LOS ANGELES—Herbalife Ltd. is a step closer to disposing of a proposed class-action lawsuit that accused the multilevel marketer of exploiting distributors and operating a pyramid scheme.
A federal court in California has preliminarily approved a settlement of the lawsuit. Under the agreement, the proposed settlement class would cover around 1.3 million former and current distributors.
Herbalife arranged to set aside USD $15 million in cash for affected distributors and other expenses, $2.5 million for product refunds and abide by more than one dozen corporate policies that are intended to address claims in the lawsuit, according to court records.
Based on a preliminary evaluation, a federal judge found the settlement agreement was “fair, reasonable, and adequate." A final approval hearing has been set for May 11, 2015 before U.S. District Court Judge Beverly Reid O’Connell.
Philip Dracht, a lawyer in Salt Lake representing the plaintiffs, had no comment Wednesday on the settlement beyond the filings in the case.
Herbalife, whose net sales last year totaled $4.8 billion, distributes its products through roughly 3.9 million “members"—previously known as distributors—in 91 countries.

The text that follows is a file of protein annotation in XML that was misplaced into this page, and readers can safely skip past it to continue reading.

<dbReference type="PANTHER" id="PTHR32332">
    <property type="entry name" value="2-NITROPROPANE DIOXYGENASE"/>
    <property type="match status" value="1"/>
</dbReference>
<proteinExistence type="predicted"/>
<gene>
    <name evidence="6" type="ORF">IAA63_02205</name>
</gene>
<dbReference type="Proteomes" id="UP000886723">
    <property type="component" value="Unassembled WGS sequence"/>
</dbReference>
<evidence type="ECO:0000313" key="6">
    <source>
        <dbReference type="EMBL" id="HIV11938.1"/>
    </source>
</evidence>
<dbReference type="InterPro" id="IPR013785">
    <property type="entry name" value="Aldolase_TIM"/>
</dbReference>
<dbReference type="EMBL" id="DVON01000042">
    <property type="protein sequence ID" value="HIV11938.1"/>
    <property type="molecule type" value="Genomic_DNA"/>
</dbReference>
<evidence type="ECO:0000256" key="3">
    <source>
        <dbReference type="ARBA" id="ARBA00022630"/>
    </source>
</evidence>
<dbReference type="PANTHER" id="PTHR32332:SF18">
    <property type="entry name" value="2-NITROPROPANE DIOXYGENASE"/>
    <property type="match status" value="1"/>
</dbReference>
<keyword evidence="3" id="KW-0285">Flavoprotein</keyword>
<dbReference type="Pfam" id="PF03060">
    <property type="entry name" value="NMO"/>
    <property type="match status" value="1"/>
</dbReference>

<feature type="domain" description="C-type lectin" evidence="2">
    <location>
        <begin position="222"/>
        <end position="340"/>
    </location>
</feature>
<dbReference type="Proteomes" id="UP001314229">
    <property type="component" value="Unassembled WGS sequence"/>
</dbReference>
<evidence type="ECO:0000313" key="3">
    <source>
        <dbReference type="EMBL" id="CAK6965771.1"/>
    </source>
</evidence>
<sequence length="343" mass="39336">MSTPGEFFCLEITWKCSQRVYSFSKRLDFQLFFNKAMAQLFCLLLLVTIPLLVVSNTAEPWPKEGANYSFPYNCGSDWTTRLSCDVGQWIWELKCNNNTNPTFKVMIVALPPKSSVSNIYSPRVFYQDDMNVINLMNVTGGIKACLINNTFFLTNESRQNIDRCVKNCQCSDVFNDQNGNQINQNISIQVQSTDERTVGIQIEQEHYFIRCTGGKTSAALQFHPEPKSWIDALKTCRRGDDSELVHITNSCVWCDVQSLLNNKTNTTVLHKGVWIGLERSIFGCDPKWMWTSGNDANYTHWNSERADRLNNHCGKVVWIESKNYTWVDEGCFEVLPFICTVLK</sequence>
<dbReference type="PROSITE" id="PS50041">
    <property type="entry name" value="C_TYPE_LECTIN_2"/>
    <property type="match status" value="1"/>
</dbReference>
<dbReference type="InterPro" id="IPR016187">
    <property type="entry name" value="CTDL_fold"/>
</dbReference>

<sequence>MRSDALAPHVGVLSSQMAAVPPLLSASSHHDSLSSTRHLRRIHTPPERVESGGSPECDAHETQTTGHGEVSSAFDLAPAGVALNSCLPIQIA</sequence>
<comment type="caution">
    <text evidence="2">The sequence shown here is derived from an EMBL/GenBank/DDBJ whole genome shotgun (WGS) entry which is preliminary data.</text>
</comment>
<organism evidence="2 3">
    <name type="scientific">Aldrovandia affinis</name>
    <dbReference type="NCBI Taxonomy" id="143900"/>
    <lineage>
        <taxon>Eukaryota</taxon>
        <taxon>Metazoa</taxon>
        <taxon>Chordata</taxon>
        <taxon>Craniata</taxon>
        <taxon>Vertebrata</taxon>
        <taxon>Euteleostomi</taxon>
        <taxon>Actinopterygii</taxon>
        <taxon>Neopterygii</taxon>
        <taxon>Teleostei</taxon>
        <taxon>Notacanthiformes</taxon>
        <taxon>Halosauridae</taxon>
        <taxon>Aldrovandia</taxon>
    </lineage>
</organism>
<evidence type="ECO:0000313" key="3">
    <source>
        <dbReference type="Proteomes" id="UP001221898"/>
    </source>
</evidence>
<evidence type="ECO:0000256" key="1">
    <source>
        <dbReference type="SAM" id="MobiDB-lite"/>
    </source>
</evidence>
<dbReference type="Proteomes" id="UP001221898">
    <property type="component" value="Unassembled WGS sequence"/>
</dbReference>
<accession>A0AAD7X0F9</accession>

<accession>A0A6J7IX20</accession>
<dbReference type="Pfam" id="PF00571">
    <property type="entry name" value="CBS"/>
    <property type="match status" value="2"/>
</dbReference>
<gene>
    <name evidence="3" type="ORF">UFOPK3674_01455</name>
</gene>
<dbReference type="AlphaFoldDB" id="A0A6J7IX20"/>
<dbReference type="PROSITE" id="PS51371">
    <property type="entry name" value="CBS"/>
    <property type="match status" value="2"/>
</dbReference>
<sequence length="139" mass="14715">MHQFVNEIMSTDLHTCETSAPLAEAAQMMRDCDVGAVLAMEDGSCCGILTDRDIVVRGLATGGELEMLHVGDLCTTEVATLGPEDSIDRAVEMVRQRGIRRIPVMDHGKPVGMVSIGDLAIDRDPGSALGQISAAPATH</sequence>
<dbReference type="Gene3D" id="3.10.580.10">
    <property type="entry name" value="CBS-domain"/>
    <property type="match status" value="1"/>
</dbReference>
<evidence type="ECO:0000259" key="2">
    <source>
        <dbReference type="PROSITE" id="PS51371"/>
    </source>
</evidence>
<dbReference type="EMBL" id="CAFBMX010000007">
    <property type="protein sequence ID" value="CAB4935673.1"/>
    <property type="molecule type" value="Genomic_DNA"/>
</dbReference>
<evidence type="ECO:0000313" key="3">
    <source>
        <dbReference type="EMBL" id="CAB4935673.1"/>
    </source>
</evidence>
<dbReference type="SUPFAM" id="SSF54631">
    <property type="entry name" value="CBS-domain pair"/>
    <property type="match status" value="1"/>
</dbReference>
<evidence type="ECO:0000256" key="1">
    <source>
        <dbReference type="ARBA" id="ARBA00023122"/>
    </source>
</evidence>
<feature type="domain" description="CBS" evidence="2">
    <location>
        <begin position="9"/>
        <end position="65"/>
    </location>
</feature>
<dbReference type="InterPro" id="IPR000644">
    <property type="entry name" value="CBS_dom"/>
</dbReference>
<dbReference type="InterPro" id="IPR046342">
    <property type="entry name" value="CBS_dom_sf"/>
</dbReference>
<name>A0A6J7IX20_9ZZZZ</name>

The marketer of weight-loss shakes and nutritional supplements is the subject of government investigations into its business practices after a billionaire hedge-fund mogul accused the company of running a massive pyramid scheme, an accusation Herbalife vigorously denies.
A final settlement of the lawsuit would limit Herbalife’s exposure amid challenging times for the company. In addition to combatting pyramid scheme accusations, Herbalife has posted financial results that have underwhelmed Wall Street for two consecutive quarters. In a research note last month downgrading Herbalife’s stock to a “neutral" from a “buy," and lowering Herbalife’s price target to $55 from $75, stock analyst Michael Swartz of SunTrust Robinson Humphrey cited concerns that Herbalife’s U.S. business declined for the second straight quarter.
Compared to the same period in the prior year, Herbalife’s most recent quarterly profit plunged 92 percent to $11.2 million.
The lawsuit’s “potential cost, as well as the distraction, disruption and burden of prolonged litigation on the company and its management team" were factors that led Herbalife to reach the settlement, the company noted in an Oct. 31 statement.
"We are fully confident that we would have prevailed," said Mark Friedman, general counsel of Herbalife, in the statement. “Settling this matter, however, is in the company's best interest as it allows us to put it behind us and focus on the future growth of the company."
Scott Van Winkle, a stock analyst for Canaccord Genuity, which maintained a “buy" recommendation on Herbalife’s stock last month, said the settlement of the lawsuit “has been viewed favorably," citing “the relatively benign nature of the terms" in a Nov. 4 research note.